Tuesday, December 12, 2006

Shell Tasks? In Haskell?

No. Your eyes are not deceiving you: I am in fact suggesting that Haskell is suitable for tasks that are normally relegated to shell scripts.

Recently, I was asked by a colleague to come up with a simple shell script to rename some files. Basically, the files were being moved from a windows machine to a *nix environment, which meant that case sensitivity was going to become an issue. The request was simple enough, we needed to rename all the specified items to lowercase names

You might be thinking, ``classic tr territory here.'' And, of course, you'd be absolutely correct in going in this direction. The important bits go something like this:

for file in ${*}; do
  downcase=$(echo ${file} | tr 'A-Z' 'a-z')
  if ! [[ "${downcase}" == "${file}" ]]; fi
    echo "Moving ${file} to ${downcase}"
    mv ${file} ${downcase}
  fi
done

So what's wrong with that?

Absolutely nothing. It's both simple and effective. So why bother writing it in any other language, least of all Haskell? Because it's not beautiful.

The great thing about the above code is that you don't really need to put it into a script. You can just bang away at it from the command line -- yes, you can type loops on the command line, *smirks*.

When at the command line, however, you just do the simplest thing that works: you aren't worried about wrapping the variable names in curly brackets, and so on. IF you do want to keep scripts like this around though, after a while you'll start to see them grow ugly. Nobody likes ugly code, so lets see how it looks if we port it to Haskell.

First lets start by importing a few functions:

module Main (main) where
import System(getArgs) -- so we can get the file names
import Data.Char(toLower) -- will do 'tr's work
import Directory(renameFile) -- so we can do the renames
import Control.Monad -- helps us quit on bad params

Those will definitely come in handy later. Okay, so let's talk about the data for this ``application.'' Obviously we're going to have a bunch of filepaths, but we also need to keep track of the downcased names as well. We'll gather these together with the original names in pairs. Since there will be multiple such pairings, they will be gathered together into a list, which looks like this: [(String,String)].

There are two actions to be done for each pair,

  1. Each pair of directories should be printed to the screen, and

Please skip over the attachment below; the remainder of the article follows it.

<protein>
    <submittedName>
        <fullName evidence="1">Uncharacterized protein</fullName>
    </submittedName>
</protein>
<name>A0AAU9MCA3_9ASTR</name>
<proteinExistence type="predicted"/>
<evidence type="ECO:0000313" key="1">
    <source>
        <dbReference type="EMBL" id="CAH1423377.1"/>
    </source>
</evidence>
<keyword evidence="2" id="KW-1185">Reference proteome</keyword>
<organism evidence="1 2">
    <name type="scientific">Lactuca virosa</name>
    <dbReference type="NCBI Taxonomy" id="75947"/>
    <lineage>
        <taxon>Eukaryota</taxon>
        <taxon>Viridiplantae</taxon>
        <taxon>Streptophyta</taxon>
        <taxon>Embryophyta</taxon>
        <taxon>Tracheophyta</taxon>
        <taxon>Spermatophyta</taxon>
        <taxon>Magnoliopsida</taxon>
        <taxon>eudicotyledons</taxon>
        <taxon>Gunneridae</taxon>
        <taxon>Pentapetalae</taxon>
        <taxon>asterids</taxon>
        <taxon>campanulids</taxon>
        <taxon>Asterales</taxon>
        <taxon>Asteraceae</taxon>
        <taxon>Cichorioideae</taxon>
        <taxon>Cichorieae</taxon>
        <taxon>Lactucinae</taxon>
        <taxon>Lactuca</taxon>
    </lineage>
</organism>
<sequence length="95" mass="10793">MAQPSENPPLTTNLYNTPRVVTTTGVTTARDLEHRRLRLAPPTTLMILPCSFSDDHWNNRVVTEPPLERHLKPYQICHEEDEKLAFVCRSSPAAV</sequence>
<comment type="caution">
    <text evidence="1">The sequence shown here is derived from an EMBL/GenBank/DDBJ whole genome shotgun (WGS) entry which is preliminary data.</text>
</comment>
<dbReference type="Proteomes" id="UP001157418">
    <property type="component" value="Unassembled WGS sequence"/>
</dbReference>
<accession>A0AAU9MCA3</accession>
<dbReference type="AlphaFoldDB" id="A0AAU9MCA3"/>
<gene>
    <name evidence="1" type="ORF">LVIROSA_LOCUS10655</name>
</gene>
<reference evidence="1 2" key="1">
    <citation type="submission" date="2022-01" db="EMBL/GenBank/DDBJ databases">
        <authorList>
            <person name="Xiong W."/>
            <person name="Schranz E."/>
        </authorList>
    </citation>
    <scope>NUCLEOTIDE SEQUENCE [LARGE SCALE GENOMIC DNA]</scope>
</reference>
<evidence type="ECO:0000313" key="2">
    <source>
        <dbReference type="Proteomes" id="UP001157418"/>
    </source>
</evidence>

2. The file should be moved from the first name to the second.

Let's define a function to print let the user know what's going on. This is easy enough, and as the type of this function suggests we take a pair and do some IO:

putDirs :: (String,String) -> IO ()
putDirs pair = putStrLn $ "Moving: " ++ fst pair ++ " " ++ snd pair

The second action is so simple that we won't even make a function for it. It's by-and-large already done for us -- remember the import from the Directory module?

One other thing the original bash version did is check that the file actually has to be moved. This is simple in Haskell. We'll use the higher order function filter to remove the pairs where the two elements are already equal:

rmDups = filter (uncurry (/=))

Here uncurry takes a function and returns a function which acts on a pair.

Now all that is left is to do the main part. Check the parameters and loop our actions over each of the files

main = do
 files <- getArgs
 let usage = "Usage: dcfiles [files]"
 when (length files < 1) $
   putStrLn ("Argument Error: no arguments specified\n" ++ usage)
   >> return ()
 let pairs = (rmDups.zip files) $ map (map toLower) files
 mapM_ (liftM2 (>>) putDirs $ uncurry renameFile) pairs

I think all of this reads very well. The only tricky part is the last two lines. A lot of stuff is going on in a little amount of space, but it's still not too hard. toLower takes a character and returns it's lowercase equivalent, so this just get's mapped over the entire string. We do this for each of the file names passed in. Next we use zip to form our pairs from the original list and the mapping, and finally we filter it using our removeDups function.

The ultimate line is just a fancy way of saying that we need to map our two actions one after the other. The mapM_ construct just says that we'll be mapping actions rather than regular functions.

So, now that that's done, what have we gained? We'll if we never added onto the script, it probably would have been just as well to leave it alone. However, if we wanted to make it a little more robust it would be very easy to do and you'd have all the power of Haskell at your disposal.

What I wanted to show here is that Haskell needn't be reserved for massively complex projects. It doesn't get any more simple than this. Don't fear Haskell, love it :)

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